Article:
Within the first 5 minutes of Don’t Go in the Woods you are treated to bad acting, almost slapstick music and an unseen killer murdering a badly dressed hiker. I thought I was in for a whale of a time with this movie with some dumb good clean fun. How wrong was I!?

Amongst the seemingly hundreds of people wandering around the hills are a group of friends hiking in the woods. One of the group is taking things extremely seriously pointing out the do’s and dont’s of hiking. The others don’t really care and are messing about or not appreciating the natural beauty. (To be fair I’d probably be one of the people who couldn’t give a toss as I cant stand camping!) Right there, I’ve given you more character development than you get with any of the people in Don’t Go in the Woods.

I mentioned earlier that there are loads of people in these hills; that is an understatement, as the woods are positively teeming with folk. There is no chance that you would ever get lost as you’d practically be tripping over people. There is even a person in a wheelchair in the woods. Alone! I kid you not.

Unbeknownst to everyone they are being stalked by an unseen killer. A lot of the kills are carried out in first person view and when the killer is finally revealed he resembles a murderous Stig of the dump. When people start to disappear the police would rather play pinball or golf than search for the missing persons. To be honest, the Sheriff could do with a bit of hiking and lose a few pounds.

I have some real problems with the score for Don’t Go in the Woods as its all over the place, wildly swerving between tense and threatening to country and western to slap stick. The Director; James Bryan, says in the commentary that he wanted to go for something resembling John Carpenter. Let me tell you right now that they didn’t achieve this. In fact the score really starts to get on your wick with its constant use of droning beats when something vaguely bad is going to happen.

All of the above could be taken in good humour and not too seriously, but it’s not just the score that is misjudged as the whole tone of the movie suffers from similar problems. There is a scene where a mother is murdered in front of her toddler and then a suggestion that the toddler is either taken or murdered. This is where I lose any sense of humour with the movie. For a film to swerve so heavily from almost comedic moments to a suspected child murder is too much in my opinion. The movie also mocks the disabled person in the wheelchair who inevitably falls over accompanied by the slapstick music. I know times have changed and trust me when I say, i’m not one of the ultra politically correct brigade but even this made me cringe.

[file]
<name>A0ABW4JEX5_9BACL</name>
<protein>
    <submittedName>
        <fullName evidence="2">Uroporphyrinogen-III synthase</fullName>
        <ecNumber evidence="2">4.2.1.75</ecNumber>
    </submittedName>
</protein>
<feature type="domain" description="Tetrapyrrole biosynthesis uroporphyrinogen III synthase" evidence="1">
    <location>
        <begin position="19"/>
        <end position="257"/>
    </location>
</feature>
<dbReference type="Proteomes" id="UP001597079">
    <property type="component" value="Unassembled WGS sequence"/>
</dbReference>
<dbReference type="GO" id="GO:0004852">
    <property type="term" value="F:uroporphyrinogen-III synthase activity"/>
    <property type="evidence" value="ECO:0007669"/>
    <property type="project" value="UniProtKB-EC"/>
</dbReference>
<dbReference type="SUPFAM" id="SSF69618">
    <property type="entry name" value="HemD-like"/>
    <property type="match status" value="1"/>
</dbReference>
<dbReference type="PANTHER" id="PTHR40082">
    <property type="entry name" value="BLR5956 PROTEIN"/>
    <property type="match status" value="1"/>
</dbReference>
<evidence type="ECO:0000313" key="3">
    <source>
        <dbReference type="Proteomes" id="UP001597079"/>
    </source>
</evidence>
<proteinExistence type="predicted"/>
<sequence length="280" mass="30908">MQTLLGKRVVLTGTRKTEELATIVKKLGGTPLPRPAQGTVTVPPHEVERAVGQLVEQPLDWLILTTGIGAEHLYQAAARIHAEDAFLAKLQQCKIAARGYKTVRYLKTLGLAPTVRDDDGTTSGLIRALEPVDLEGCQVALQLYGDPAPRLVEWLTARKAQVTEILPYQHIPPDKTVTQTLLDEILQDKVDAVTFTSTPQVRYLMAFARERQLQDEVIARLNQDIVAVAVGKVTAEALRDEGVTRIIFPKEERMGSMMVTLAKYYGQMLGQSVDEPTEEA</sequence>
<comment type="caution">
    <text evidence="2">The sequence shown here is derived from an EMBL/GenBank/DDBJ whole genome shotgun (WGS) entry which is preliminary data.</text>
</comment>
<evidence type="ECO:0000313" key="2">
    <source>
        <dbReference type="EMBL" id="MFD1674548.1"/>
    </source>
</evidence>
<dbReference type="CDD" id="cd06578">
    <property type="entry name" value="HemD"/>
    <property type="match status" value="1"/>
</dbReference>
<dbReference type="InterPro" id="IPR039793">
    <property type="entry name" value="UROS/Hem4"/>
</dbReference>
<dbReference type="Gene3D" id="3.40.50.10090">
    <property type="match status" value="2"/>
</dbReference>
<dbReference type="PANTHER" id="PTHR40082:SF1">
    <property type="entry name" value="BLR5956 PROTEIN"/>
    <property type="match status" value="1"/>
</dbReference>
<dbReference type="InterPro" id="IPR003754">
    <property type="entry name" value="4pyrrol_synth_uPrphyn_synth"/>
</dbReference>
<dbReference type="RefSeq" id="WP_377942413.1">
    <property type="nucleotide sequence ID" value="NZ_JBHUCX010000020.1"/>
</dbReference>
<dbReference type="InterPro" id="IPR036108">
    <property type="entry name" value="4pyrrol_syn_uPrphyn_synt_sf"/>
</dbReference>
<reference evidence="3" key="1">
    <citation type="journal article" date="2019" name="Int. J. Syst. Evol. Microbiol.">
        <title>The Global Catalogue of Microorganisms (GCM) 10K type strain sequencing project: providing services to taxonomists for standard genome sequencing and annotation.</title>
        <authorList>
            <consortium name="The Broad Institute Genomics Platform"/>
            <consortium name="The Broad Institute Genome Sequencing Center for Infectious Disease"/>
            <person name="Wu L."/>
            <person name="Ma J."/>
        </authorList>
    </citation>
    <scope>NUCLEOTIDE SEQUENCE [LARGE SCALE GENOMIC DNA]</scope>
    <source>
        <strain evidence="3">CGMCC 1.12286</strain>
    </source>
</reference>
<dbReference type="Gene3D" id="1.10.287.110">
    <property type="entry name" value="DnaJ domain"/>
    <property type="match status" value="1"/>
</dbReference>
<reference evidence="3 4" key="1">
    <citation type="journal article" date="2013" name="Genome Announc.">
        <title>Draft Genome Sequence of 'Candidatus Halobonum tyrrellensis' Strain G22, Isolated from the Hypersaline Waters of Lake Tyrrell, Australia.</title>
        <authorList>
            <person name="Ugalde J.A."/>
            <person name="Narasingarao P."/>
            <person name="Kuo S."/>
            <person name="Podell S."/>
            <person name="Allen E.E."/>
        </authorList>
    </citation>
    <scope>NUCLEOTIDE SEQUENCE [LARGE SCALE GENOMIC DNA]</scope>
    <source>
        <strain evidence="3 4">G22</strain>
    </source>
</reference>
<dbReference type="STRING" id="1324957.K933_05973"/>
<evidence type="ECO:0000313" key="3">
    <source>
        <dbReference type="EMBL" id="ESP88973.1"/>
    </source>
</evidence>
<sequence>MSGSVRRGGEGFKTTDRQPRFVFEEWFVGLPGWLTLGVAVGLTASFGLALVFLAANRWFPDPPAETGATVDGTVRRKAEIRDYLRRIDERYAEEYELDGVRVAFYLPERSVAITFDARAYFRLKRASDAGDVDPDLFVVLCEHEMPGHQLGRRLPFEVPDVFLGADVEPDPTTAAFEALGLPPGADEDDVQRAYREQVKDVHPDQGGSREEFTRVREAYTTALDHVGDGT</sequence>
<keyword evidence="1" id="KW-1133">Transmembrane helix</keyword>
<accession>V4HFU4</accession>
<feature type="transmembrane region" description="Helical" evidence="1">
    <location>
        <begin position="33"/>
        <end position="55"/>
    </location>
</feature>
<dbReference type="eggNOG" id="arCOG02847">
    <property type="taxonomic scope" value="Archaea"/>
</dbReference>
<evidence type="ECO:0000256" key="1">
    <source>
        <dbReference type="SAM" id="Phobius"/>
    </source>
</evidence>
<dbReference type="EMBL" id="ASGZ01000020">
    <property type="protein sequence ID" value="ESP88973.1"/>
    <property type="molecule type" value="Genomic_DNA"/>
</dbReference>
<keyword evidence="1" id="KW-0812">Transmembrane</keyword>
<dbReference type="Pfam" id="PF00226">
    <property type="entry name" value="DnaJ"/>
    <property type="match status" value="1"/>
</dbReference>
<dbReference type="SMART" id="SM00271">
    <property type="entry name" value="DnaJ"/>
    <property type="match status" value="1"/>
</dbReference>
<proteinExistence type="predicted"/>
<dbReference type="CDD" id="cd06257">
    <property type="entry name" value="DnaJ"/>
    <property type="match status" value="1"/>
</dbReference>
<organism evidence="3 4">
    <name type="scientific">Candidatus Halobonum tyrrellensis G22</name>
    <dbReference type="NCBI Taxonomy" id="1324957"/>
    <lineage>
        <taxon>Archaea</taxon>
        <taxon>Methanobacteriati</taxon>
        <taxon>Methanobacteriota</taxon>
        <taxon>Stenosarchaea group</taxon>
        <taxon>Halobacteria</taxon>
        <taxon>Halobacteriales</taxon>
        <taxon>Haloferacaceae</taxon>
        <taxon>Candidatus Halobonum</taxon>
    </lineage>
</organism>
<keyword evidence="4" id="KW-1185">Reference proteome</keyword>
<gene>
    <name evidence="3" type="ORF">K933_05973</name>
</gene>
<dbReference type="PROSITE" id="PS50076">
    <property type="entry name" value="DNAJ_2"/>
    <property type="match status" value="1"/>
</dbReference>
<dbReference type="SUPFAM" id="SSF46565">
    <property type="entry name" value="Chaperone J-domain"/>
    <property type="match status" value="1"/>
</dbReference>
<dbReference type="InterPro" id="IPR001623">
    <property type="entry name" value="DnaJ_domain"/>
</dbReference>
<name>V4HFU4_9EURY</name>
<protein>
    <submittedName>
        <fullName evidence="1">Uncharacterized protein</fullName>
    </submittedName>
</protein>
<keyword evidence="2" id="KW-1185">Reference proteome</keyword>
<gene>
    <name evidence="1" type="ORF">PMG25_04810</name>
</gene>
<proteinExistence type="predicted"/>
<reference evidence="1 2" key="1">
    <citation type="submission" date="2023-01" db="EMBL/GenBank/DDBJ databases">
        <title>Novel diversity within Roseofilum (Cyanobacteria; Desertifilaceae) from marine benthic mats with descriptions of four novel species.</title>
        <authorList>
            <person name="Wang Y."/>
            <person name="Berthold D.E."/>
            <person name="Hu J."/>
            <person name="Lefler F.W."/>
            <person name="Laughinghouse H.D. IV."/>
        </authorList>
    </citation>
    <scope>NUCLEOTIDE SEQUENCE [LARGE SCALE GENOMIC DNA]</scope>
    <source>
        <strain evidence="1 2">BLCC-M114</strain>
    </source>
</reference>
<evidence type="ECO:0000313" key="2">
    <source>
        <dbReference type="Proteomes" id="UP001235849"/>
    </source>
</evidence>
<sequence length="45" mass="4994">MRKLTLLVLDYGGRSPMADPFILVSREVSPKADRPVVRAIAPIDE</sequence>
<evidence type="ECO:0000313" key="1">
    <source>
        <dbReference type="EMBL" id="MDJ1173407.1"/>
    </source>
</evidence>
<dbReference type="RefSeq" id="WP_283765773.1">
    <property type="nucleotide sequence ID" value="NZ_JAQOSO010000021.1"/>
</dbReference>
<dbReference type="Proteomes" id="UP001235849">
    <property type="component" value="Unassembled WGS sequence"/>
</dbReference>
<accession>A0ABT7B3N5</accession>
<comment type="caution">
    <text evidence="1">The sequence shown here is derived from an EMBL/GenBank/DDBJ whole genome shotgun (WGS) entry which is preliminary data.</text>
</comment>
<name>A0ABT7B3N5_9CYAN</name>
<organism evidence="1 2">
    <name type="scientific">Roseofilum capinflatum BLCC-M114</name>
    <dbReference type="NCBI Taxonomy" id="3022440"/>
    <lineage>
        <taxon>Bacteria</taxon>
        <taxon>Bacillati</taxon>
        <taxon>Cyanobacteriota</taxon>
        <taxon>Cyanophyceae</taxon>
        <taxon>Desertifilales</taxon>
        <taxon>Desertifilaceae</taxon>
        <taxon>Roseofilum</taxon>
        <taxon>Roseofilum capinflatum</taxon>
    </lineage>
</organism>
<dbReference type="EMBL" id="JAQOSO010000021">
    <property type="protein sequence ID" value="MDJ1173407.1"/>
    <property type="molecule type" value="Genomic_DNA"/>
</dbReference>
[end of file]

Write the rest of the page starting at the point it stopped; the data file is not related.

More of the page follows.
I feel in a privileged position being able to review movies for 80s Picture House and 60 Minutes With, so I hate to be negative, but watching Don’t Go in the Woods was a real chore. Even at a running time of 1 hour 21 minutes it dragged. I’m a fan of horror movies and I’m not bothered about low budgets, bad acting or anything like that but I really didn’t get on with Don’t Go in the Woods. In fact I’d go so far as to say it’s a nasty vicious piece of work. I could only recommend it to someone who has an interest in early 80s low budget horror movies that were part of the infamous video nasties banned on its original release. Or you could save your money and grab one of 88 Films other cracking movies on offer.

There are a surprising amount of extras on the disc which is credit to 88 Films.

 Extras:

  •  Audio Commentary from Director James Bryan. James is very amiable and shares his knowledge and experience of the movie.
  • Group Commentary with Deron Miller, Mary Gail Artz and James Bryan. The group chat about the movie and ask James various questions about scenes as they play out. Deron is a fan of the movie and has fun chatting with James and Mary.
  • All region codes.
  • Brand new 2k transfer overseen and approved by director James Bryan
  • The making of Don’t Go in the Woods… Alone. A 56 minute making of where the director, cast and crew chat about the movie and their experience on set.
  • Talk show appearance – Director James Bryan and star Tom Drury appear on an 80s TV show chatting about the movie.
  • Theatrical Trailer
  • Poster and production stills Gallery
  • Trailer reel of other movies available from 88 Films
  • Reversible sleeve
  • Collectors booklet by Calum Waddell featuring an in-depth interview with director James Bryan

Review by Chris from a disc kindly supplied by 88 Films.